11. ^ a b c "Виноградовский район" (in Russian). МО "Виноградовский муниципальный район". 2010. Retrieved August 30, 2011. 
  12. ^ "Памятники истории и культуры народов Российской Федерации" (in Russian). Russian Ministry of Culture. Retrieved June 6, 2011. 
  13. ^ Ильина, Лариса (4 May 2006). Двиноважье (in Russian) (47) http://www.arhpress.ru/dvinovag/2006/5/4/2.shtml |url= missing title (help). 
  14. ^ "Виноградовский районный исторический музей" (in Russian). Российская сеть культурного наследия. Retrieved August 30, 2011. 
  15. ^ a b Юрий Арбат. "Путешествие за красотой". Культура, Москва 1968. Chapter 1, Chapter 2.

Sources[edit]

  • Архангельское областное Собрание депутатов. Областной закон №65-5-ОЗ от 23 сентября 2009 г. «Об административно-территориальном устройстве Архангельской области», в ред. Областного закона №677-40-ОЗ от 5 июня 2013 г. «О внесении дополнений и изменений в отдельные Областные Законы в связи с изменением законодательства о градостроительной деятельности». Вступил в силу через десять дней со дня официального опубликования. Опубликован: "Волна", №43, 6 октября 2009 г. (Arkhangelsk Oblast Council of Deputies. Oblast Law #65-5-OZ of September 23, 2009 On the Administrative-Territorial Structure of Arkhangelsk Oblast, as amended by the Oblast Law #677-40-OZ of June 5, 2013 On Supplementing and Amending Various Oblast Laws Due to Changes in the Urban Development Legislation. Effective as of the day which is ten days after the official publication.).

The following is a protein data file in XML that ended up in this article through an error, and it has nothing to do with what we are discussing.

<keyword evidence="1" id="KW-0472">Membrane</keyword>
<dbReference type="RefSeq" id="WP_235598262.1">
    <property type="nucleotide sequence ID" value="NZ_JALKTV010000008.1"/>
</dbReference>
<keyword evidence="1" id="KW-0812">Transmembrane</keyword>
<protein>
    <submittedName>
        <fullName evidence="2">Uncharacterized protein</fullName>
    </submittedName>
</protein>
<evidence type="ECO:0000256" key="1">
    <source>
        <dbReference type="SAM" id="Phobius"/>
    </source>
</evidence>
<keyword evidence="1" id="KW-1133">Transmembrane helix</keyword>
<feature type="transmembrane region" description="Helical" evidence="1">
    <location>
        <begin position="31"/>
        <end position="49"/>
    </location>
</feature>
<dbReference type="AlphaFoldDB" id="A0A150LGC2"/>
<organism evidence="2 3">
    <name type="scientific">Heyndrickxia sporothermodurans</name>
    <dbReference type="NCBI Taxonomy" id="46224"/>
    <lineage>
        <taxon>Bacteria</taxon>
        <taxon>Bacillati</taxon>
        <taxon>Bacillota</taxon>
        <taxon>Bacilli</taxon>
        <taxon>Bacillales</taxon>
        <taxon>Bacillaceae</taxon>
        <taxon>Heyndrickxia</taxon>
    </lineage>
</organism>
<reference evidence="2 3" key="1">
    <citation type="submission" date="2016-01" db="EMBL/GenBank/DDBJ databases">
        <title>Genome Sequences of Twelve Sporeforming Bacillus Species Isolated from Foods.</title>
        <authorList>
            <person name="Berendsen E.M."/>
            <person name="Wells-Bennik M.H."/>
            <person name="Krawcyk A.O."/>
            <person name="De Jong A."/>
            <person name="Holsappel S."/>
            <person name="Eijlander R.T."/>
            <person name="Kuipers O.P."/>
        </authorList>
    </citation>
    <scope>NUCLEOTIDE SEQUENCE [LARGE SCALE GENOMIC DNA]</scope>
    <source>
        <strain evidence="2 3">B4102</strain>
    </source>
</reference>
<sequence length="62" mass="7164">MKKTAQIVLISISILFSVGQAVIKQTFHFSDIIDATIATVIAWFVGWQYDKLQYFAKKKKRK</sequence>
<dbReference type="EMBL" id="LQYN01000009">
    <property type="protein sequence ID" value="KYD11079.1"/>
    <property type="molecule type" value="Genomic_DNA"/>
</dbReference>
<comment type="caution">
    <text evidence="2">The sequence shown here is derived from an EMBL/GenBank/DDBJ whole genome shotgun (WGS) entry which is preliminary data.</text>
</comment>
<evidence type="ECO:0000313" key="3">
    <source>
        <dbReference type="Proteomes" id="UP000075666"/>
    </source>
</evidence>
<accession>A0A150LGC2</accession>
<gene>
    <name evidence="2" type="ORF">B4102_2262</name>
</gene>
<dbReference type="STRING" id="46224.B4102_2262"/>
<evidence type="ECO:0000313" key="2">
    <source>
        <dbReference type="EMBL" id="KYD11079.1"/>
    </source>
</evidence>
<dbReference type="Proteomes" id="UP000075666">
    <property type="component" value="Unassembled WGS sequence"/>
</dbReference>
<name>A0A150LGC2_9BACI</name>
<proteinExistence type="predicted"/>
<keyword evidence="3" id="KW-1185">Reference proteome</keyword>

• Архангельское областное Собрание депутатов. Областной закон №258-внеоч.-ОЗ от 23 сентября 2004 г. «О статусе и границах территорий муниципальных образований в Архангельской области (текст в ред. от 15 февраля 2010 г.)», в ред. Областного закона №121-7-ОЗ от 21 апреля 2014 г. «О преобразовании муниципальных образований "Двинское" и "Тимошинское" Верхнетоемского муниципального района Архангельской области путём их объединения». Вступил в силу со дня официального опубликования. Опубликован: "Волна", №38, 8 октября 2004 г. (Arkhangelsk Oblast Council of Deputies. Oblast Law #258-vneoch.-OZ of September 23, 2004 On the Status and Borders of the Territories of the Municipal Formations in Arkhangelsk Oblast (text of rev. of February 15, 2010), as amended by the Oblast Law #121-7-OZ of April 21, 2014 On the Transformation of the Municipal Formations of "Dvinskoye" and "Timoshinskoye" in Verkhnetoyemsky District of Arkhangelsk Oblast By Merging Them Together. Effective as of the day of the official publication.).